By Dr Ananya Mandal, MD
Vaccines have been found to be the most successful and cost effective public health measures that prevent disease and save lives. This is particularly true among children all over the world. Over the last half of the 20th century, diseases that were once all too common became rare in the developed world, due primarily to widespread immunization. Hundreds of millions of lives have been saved and billions of dollars in public health expenditures have been saved with widespread vaccinations.
In the 20th century alone, smallpox was responsible for an estimated 300 to 500 million deaths. In 1967, the World Health Organization (WHO) estimated that 15 million people contracted the disease and 2 million died that year. Since the 1970’s and 80’s small pox is completely eradicated from all parts of the world through the effective use of vaccines.
Polio is a severely debilitating illness that may leave a child paralyzed for life. In the years following World War II, polio was the most feared disease among parents in the United States.
In 1952, polio permanently paralyzed 21,000 people in the United States alone. With the development of vaccines against polio, the rates have gone down by more than 99 percent.
The fight to fully eradicate polio worldwide continues while cases are still being detected in four countries – Afghanistan, Pakistan, Nigeria and India (no cases reported for over one year now).
Measles is a very common and contagious viral illness of childhood. In children, particularly those with malnutrition, it can be dangerous. Measles can cause deafness, blindness, encephalitis, and death.
Between 2000 and 2008, measles deaths dropped by 78 percent worldwide due to immunization. However, more than 20 million people continue to be infected by measles each year, resulting in 164,000 deaths in 2008, primarily among children.
German measles or rubella
This is a relatively mild viral illness of childhood. However, it can cause severe birth defects in children born to mothers who contracted the disease in the early stages of pregnancy. This is called congenital rubella syndrome.
The introduction of a rubella vaccine in 1969 has greatly reduced the incidence of congenital rubella syndrome in the developed world. Worldwide though the disease still causes approximately 110,000 cases each year, and causes blindness, deafness, and mental retardation in thousands more.
Diphtheria was once a dreaded bacterial illness. In the 1920s, diphtheria infected an estimated 100,000 to 200,000 people per year in the United States and killed 13,000 to 15,000. It is now rare in the United States but is responsible for about 5,000 deaths each year in developing countries, primarily among children.
Pertussis, or whooping cough causes spasmodic, uncontrollable coughing that persists for weeks. Before the arrival of the vaccine, pertussis infected an average of 200,000 people a year in the United States alone. Rates have declined with the rise of vaccination against the infection but pertussis still kills almost 195,000 people every year.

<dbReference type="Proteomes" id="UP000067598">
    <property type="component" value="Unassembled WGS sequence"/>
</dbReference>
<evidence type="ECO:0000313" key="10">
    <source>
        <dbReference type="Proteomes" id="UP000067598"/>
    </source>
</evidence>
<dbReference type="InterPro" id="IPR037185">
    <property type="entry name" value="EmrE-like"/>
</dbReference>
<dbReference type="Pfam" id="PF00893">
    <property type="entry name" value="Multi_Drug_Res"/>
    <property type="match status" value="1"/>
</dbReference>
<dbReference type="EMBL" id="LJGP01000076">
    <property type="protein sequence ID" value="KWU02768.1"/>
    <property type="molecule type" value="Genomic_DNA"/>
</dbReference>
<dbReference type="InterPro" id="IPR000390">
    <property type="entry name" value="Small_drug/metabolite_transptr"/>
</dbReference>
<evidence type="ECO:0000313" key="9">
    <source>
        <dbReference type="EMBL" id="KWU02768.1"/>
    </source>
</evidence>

History of vaccines
The first vaccine developed was against smallpox by Edward Jenner, English "country" physician, in Berkeley. He found that dairy maids with cow pox were relatively immune to small pox. He took the exudates and secretions from a cowpox pustule on the hand of dairymaid Sarah Nelmes and inserted it into the arms of an 8 year old boy James Phipps on May 14, 1796.
The vaccination was effective since the boy did not catch small pox even when he was infected with small pox virus six weeks after the vaccination. Jenner published his findings in 1798. Despite opposition, vaccination soon became accepted practice.
Louis Pasteur generalized Jenner's idea by developing what he called a rabies vaccine (now termed an antitoxin), and in the 19th century compulsory vaccination laws were passed. The golden age of vaccine development did not come until after World War II, when several new vaccines were developed in a relatively short period. Their success in preventing diseases such as polio and measles changed the history of medicine altogether.
In 1967, the WHO spearheaded a massive immunization campaign against smallpox. Within ten years, this disease had been vaccinated out of existence.
Wild-virus polio, which once circulated widely in nearly every region of the world, is now present in only a handful of countries, without a case diagnosed in the United States since 1979.
Measles, mumps, rubella, diphtheria, and pertussis were reduced from frightening epidemics to rare outbreaks within a few decades.
Types of vaccines
- Killed vaccines - Vaccines containing killed microorganisms. This includes vaccines against flu, cholera, plague, polio and hepatitis A
- Attenuated – the vaccine contains live organisms that have been weakened to disable their virulent properties. Examples include: Yellow fever vaccine, rubella, measles, mumps, typhoid, tuberculosis (Bacillus Calmette Guerin or BCG) etc.
- Toxoids – These are inactivated toxic compounds secreted by the organism. Examples include Diphtheria, tetanus etc.
- Subunit vaccines – These contain part of the vaccine. Examples include: vaccine against Hepatitis B with protein subunits; the virus-like particle (VLP) vaccine against human papillomavirus (HPV) and the hemagglutinin and neuraminidase subunits of the influenza virus.
- Conjugate vaccines – These contain the polysaccharide outer coats with proteins or toxins. Examples include ''Haemophilus influenzae'' type B vaccine.
Reviewed by April Cashin-Garbutt, BA Hons (Cantab)